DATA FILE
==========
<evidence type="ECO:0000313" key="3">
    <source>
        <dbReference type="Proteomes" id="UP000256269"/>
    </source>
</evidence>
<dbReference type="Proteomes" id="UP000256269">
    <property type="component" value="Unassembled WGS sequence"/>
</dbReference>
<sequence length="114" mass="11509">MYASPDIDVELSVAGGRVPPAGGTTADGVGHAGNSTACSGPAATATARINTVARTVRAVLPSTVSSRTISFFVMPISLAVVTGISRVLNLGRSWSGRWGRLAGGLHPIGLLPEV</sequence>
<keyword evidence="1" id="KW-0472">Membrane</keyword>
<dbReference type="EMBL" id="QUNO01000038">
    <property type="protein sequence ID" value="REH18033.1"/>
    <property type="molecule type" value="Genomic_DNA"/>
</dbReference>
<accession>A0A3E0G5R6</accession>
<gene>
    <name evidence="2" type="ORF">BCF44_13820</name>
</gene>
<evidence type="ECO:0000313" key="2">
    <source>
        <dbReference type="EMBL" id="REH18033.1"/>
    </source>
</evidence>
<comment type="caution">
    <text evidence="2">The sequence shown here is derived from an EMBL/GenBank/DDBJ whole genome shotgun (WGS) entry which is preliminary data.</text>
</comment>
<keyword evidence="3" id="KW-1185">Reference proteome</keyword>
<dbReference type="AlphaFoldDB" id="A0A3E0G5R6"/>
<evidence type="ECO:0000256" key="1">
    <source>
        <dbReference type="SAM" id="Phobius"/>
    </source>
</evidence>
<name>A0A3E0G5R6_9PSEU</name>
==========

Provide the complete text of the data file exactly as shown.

<evidence type="ECO:0000313" key="3">
    <source>
        <dbReference type="Proteomes" id="UP000256269"/>
    </source>
</evidence>
<dbReference type="Proteomes" id="UP000256269">
    <property type="component" value="Unassembled WGS sequence"/>
</dbReference>
<sequence length="114" mass="11509">MYASPDIDVELSVAGGRVPPAGGTTADGVGHAGNSTACSGPAATATARINTVARTVRAVLPSTVSSRTISFFVMPISLAVVTGISRVLNLGRSWSGRWGRLAGGLHPIGLLPEV</sequence>
<keyword evidence="1" id="KW-0472">Membrane</keyword>
<dbReference type="EMBL" id="QUNO01000038">
    <property type="protein sequence ID" value="REH18033.1"/>
    <property type="molecule type" value="Genomic_DNA"/>
</dbReference>
<accession>A0A3E0G5R6</accession>
<gene>
    <name evidence="2" type="ORF">BCF44_13820</name>
</gene>
<evidence type="ECO:0000313" key="2">
    <source>
        <dbReference type="EMBL" id="REH18033.1"/>
    </source>
</evidence>
<comment type="caution">
    <text evidence="2">The sequence shown here is derived from an EMBL/GenBank/DDBJ whole genome shotgun (WGS) entry which is preliminary data.</text>
</comment>
<keyword evidence="3" id="KW-1185">Reference proteome</keyword>
<dbReference type="AlphaFoldDB" id="A0A3E0G5R6"/>
<evidence type="ECO:0000256" key="1">
    <source>
        <dbReference type="SAM" id="Phobius"/>
    </source>
</evidence>
<name>A0A3E0G5R6_9PSEU</name>